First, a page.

Focusing on the menhaden fishermen of the southern coastal regions, The Fish Factory is an engaging and insightful exploration of what work means to different social groups employed within the same industry.
Since the nineteenth century, the menhaden industry in the South has been traditionally split between black crews and white captains. Using life histories, historical research, and anthropological fieldwork in Reedville, Virginia, and Beaufort, North Carolina, Barbara Garrity-Blake examines the relationship between these two groups and how the members of each have defined themselves in terms of their work. The author finds that for the captains and other white officers of the menhaden vessels—men “born and bred” for a life on the water—work is a key source of identity. Black crewmen, however, have insisted on a separation between work and self; they view their work primarily as a means of support rather than an end in itself.
In probing the implications of this contrast, Garrity-Blake describes captain/crew relations within both an occupational context and the context of race relations in the South. She shows how those at the bottom of the shipboard hierarchy have exercised a measure of influence in a relationship at once asymmetrical and mutually dependent. She also explores how each group has reacted to the advent of technology in their industry and, most recently, to the challenges posed by those proclaiming a conservationist ethic.
Over the centuries, processing and distribution of products from land and sea has stimulated the growth of a global economy. In the broad sweep of world history, it may be hard to imagine a place for the meager little herring baitfish. Yet, as Brian Payne adeptly recounts, the baitfish trade was hotly contested in the Anglo-American world throughout the nineteenth century. Politicians called for wars, navies were dispatched with guns at the ready, vessels were seized at sea, and violence erupted at sea.
Yet, the battle over baitfish was not simply a diplomatic or political affair. Fishermen from hundreds of villages along the coastline of Atlantic Canada and New England played essential roles in the construction of legal authority that granted or denied access to these profitable bait fisheries.
Fishing a Borderless Sea illustrates how everyday laborers created a complex system of environmental stewardship that enabled them to control the local resources while also allowing them access into the larger global economy.
Since the Viking ascendancy in the Middle Ages, the Atlantic has shaped the lives of people who depend upon it for survival. And just as surely, people have shaped the Atlantic. In his innovative account of this interdependency, W. Jeffrey Bolster, a historian and professional seafarer, takes us through a millennium-long environmental history of our impact on one of the largest ecosystems in the world.
While overfishing is often thought of as a contemporary problem, Bolster reveals that humans were transforming the sea long before factory trawlers turned fishing from a handliner's art into an industrial enterprise. The western Atlantic's legendary fishing banks, stretching from Cape Cod to Newfoundland, have attracted fishermen for more than five hundred years. Bolster follows the effects of this siren's song from its medieval European origins to the advent of industrialized fishing in American waters at the beginning of the twentieth century.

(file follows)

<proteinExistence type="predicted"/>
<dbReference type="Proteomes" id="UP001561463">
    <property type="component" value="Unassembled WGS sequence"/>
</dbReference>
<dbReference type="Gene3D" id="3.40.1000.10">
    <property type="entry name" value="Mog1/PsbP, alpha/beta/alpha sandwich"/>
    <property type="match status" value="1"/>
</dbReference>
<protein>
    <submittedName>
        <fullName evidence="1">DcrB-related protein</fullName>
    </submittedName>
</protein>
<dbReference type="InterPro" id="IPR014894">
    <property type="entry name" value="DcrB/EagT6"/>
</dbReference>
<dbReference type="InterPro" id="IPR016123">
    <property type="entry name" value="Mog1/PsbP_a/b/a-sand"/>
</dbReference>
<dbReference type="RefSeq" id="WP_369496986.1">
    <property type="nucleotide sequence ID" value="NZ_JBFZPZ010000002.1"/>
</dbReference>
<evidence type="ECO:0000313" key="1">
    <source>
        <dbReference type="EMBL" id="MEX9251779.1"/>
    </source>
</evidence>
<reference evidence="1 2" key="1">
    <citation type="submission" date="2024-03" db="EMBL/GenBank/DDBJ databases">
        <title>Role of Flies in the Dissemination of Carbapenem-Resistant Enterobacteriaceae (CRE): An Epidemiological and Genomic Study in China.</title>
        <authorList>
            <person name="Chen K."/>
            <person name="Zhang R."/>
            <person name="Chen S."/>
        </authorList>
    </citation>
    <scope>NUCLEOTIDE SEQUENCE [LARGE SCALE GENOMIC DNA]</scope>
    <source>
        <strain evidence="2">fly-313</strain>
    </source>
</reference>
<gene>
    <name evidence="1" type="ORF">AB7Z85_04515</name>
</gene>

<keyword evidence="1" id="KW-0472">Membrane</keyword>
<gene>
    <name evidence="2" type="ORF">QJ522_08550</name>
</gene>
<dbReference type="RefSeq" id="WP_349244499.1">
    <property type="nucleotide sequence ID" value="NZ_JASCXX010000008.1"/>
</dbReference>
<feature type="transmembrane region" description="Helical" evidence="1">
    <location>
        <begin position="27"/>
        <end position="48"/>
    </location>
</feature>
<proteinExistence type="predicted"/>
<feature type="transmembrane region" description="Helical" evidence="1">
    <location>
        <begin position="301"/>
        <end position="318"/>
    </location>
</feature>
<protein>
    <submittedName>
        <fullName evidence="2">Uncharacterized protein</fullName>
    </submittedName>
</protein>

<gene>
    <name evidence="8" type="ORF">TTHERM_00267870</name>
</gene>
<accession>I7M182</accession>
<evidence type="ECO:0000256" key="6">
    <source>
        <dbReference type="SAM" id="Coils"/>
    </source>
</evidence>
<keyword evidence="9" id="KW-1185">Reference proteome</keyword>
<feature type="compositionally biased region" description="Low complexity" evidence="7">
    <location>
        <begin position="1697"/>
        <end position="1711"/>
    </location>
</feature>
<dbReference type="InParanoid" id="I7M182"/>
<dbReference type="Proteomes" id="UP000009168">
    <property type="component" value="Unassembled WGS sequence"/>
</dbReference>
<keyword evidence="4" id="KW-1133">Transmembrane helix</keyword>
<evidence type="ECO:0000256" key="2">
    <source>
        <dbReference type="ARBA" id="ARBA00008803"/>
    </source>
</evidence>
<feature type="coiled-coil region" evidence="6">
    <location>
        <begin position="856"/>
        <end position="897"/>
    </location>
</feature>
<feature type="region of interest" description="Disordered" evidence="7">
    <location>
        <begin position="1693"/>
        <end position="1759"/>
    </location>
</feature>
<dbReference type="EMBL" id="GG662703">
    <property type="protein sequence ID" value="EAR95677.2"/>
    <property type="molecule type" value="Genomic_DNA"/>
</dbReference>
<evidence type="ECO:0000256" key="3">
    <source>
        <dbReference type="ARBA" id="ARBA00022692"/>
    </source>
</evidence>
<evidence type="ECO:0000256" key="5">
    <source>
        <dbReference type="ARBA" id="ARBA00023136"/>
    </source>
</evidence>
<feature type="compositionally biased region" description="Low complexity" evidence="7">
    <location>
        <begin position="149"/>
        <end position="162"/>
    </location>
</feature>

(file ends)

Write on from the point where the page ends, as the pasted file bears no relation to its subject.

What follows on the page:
Blending marine biology, ecological insight, and a remarkable cast of characters, from notable explorers to scientists to an army of unknown fishermen, Bolster tells a story that is both ecological and human: the prelude to an environmental disaster. Over generations, harvesters created a quiet catastrophe as the sea could no longer renew itself. Bolster writes in the hope that the intimate relationship humans have long had with the ocean, and the species that live within it, can be restored for future generations.
In the 1800s, when California was captivated by gold fever, a small group of Chinese immigrants recognized the fortune to be made from the untapped resources along the state’s coast, particularly from harvesting the black abalone of southern and Baja California. These immigrants, with skills from humble beginnings in a traditional Chinese fishing province, founded California’s commercial abalone industry, and led its growth and expansion for several decades. By the turn of the twentieth century, however, their successful livelihood was stolen from them through targeted legislation of the U.S. and California governments.
Today, the physical evidence of historical Chinese abalone fishing on the mainland has been erased by development. On California’s Channel Islands, however, remnants of temporary abalone collecting and processing camps lie scattered along the coastlines. These sites hold a treasure trove of information, stories, lifeways, and history. Braje has excavated many of these sites and uses them to explore the history of Chinese abalone fishing, presenting a microcosm of the broader history of Chinese immigrants in America—their struggles, their successes, the institutionalized racism they faced, and the unique ways in which they helped to shape the identity of the United States.
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